I recently returned from a whopping two month stay in Atlanta, Georgia, where I lived with my sister. The trip, as a whole, proved extremely valuable – I had a lot of fun, and benefited from a refreshing change of atmosphere. I returned feeling better than I had in years, and that gave me a great boost towards beginning work as a freelance web developer. In fact, I am currently working full time on my own for-profit web application, one that I aim to release by the end of July. I’ll likely write more about this project and my Atlanta experiences in a later post, but today, I have one negative (but amusing) Atlanta experience that I’d like to share. It lies in the fact that I was still using my cell phone to communicate with people in Montreal, in addition to Skype. Cell phones rates are pretty expensive when you’re away from home, so I had purchased travel packs before even getting there.
One day, I had to call my cell phone provider to have them re-apply a travel pack, as the first month had expired. I knew exactly what I wanted: 100 minutes for 50$ (the best offer they have, believe it or not), and so I asked for it shortly after authenticating with them. Upon hearing my request, the agent remained silent for a few moments, it seemed like he was looking into it on his end. After a few seconds, he said – you know what? Instead, how about 100 minutes for 40$? I immediately laughed and questioned the motivations behind the rebate. In response, he mentioned that I had been a valued client to them for a long time, and they wanted to show their appreciation. With this, I agreed, and proceeded to discuss other things with the agent. It wasn’t an overly generous offering to their loyal clients, but I figured 10$ was better than nothing.
Before ending the call, a question surfaced in my mind, and I decided to ask the agent. Being already familiar with my 100 minutes for 50$ plan, I knew that if I bypassed 100 minutes, the rate would remain at 50 cents a minute. I liked the simplicity in that – no need to worry about bypassing the 100 minutes. Given the fact that I had just agreed to 100 minutes for 40$, I wondered what would happen beyond the limit. Would my rate be 40 cents, instead of 50 cents? The agent told me he’d have to verify, and after about 15 seconds, he mentioned that the rate would be 98 cents.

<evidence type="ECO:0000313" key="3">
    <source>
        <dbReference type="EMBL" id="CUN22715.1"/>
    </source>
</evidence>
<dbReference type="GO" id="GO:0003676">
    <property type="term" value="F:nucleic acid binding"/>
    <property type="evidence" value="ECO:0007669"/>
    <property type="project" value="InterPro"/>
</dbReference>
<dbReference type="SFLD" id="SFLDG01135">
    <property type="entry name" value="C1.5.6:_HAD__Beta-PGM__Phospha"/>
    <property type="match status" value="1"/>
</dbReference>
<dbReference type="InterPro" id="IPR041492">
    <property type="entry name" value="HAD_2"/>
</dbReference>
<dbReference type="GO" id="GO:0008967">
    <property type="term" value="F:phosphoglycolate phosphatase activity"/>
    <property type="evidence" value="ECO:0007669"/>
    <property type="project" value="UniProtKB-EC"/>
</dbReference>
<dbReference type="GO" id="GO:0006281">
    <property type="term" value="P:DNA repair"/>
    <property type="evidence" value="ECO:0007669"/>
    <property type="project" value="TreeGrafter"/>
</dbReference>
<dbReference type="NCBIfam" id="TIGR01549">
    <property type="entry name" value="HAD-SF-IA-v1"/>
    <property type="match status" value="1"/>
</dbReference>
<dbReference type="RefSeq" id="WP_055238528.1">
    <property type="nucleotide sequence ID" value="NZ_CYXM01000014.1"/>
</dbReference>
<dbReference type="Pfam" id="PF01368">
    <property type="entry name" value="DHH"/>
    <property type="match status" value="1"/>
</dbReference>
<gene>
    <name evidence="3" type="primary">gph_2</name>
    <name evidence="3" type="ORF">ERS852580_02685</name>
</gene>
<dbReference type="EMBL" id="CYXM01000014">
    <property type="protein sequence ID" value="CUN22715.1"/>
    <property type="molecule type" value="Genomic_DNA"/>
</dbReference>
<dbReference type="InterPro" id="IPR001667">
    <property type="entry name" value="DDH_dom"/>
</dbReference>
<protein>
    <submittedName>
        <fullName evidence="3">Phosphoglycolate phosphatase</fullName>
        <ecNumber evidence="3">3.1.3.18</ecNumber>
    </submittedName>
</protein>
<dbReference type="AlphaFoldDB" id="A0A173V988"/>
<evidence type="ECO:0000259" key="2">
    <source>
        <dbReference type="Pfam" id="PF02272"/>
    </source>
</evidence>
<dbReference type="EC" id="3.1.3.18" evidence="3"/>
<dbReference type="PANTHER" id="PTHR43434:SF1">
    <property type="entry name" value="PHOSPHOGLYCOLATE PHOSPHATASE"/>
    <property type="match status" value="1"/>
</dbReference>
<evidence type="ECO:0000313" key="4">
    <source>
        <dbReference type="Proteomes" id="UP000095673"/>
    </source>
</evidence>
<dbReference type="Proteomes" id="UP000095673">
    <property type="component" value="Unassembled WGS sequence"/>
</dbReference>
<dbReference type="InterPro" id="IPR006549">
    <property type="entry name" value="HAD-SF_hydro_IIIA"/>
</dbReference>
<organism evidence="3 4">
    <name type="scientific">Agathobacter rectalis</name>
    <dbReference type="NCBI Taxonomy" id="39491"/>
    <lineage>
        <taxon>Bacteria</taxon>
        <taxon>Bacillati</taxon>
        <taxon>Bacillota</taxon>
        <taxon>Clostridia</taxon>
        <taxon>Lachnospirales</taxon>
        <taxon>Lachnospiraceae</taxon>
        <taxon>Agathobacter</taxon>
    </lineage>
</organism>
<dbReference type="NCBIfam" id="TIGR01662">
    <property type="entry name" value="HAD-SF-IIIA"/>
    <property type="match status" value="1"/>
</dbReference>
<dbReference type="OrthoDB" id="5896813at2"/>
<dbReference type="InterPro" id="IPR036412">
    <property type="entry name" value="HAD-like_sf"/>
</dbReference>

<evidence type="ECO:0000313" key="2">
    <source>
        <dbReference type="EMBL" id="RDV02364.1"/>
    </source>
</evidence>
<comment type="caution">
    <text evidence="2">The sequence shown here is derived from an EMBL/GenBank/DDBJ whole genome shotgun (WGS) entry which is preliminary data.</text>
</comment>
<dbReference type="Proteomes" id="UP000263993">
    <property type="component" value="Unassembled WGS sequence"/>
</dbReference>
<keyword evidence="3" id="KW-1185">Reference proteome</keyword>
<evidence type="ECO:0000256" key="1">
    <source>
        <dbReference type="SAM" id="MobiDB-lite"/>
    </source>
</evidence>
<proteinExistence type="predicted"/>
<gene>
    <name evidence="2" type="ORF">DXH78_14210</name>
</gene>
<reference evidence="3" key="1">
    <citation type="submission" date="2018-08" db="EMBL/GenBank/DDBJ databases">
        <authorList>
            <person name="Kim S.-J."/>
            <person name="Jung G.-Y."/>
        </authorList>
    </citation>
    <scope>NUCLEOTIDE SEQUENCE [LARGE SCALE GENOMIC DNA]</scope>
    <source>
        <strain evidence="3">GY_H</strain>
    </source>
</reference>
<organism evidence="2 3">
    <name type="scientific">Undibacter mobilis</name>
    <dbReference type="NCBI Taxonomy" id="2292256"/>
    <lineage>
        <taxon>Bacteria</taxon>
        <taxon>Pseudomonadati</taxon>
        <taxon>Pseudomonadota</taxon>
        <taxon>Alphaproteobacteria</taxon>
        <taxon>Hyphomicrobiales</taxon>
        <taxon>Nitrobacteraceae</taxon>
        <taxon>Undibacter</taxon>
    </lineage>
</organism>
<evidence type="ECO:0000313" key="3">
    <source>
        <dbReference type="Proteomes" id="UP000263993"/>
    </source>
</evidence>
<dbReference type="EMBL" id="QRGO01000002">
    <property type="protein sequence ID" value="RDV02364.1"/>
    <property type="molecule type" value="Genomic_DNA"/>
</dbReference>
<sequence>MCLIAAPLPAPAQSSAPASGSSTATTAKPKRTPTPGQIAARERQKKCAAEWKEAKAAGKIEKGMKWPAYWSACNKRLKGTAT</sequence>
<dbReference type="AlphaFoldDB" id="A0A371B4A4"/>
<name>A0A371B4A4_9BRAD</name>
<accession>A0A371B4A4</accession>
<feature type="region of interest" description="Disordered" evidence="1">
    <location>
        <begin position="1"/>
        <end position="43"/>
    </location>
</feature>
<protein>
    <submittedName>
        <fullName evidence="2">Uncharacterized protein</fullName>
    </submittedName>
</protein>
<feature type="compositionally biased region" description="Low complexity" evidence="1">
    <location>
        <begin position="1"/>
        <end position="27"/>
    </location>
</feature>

Wait, what? Yes. NINETY. EIGHT. CENTS. Nice try, agent, nice try – but with those words he revealed the concentrated evil behind the 40$ deal. By failing to mention that crucial detail, he almost got me to accept a pretty bad offer. After the reveal, he did mention that the 40$ deal would be best if I knew I was going to remain under the 100 minutes – but I could detect that he was uncomfortable. He asked if I felt I would remain under 100, to which I said I would very likely go over. I told him to instead sign me up for the 100 minute for 50$ plan, and ended the call shortly thereafter.
A few things bothered me about this call, beyond the obvious deception that I almost fell victim to. First, if the agent had looked at my previous month’s usage, he would have seen that I went far beyond the 100 minute limit. From the way he spoke, and the questions he asked, it seemed like he truly didn’t know. The 40$ travel pack wasn’t a good match for me, and my usage would have reflected that.
Beyond that, the agent failed to mention the full terms of the agreement. Whether the agent knew or not, this is a very important part of completing a verbal agreement. I usually have the habit of repeating everything I am told throughout the call, and confirming yet again that I understood the details correctly. This time, I didn’t, and it almost cost me… but thankfully my curious nature saved me in the end.
Finally, despite being uninformed about account history, and leaving out crucial terms in the agreement, it was all wrapped in a “you’re a valuable customer, and we want to show our appreciation” box. That, to me, is a tangy mix of incompetence and evil, to the point where I can’t help but see humor in it.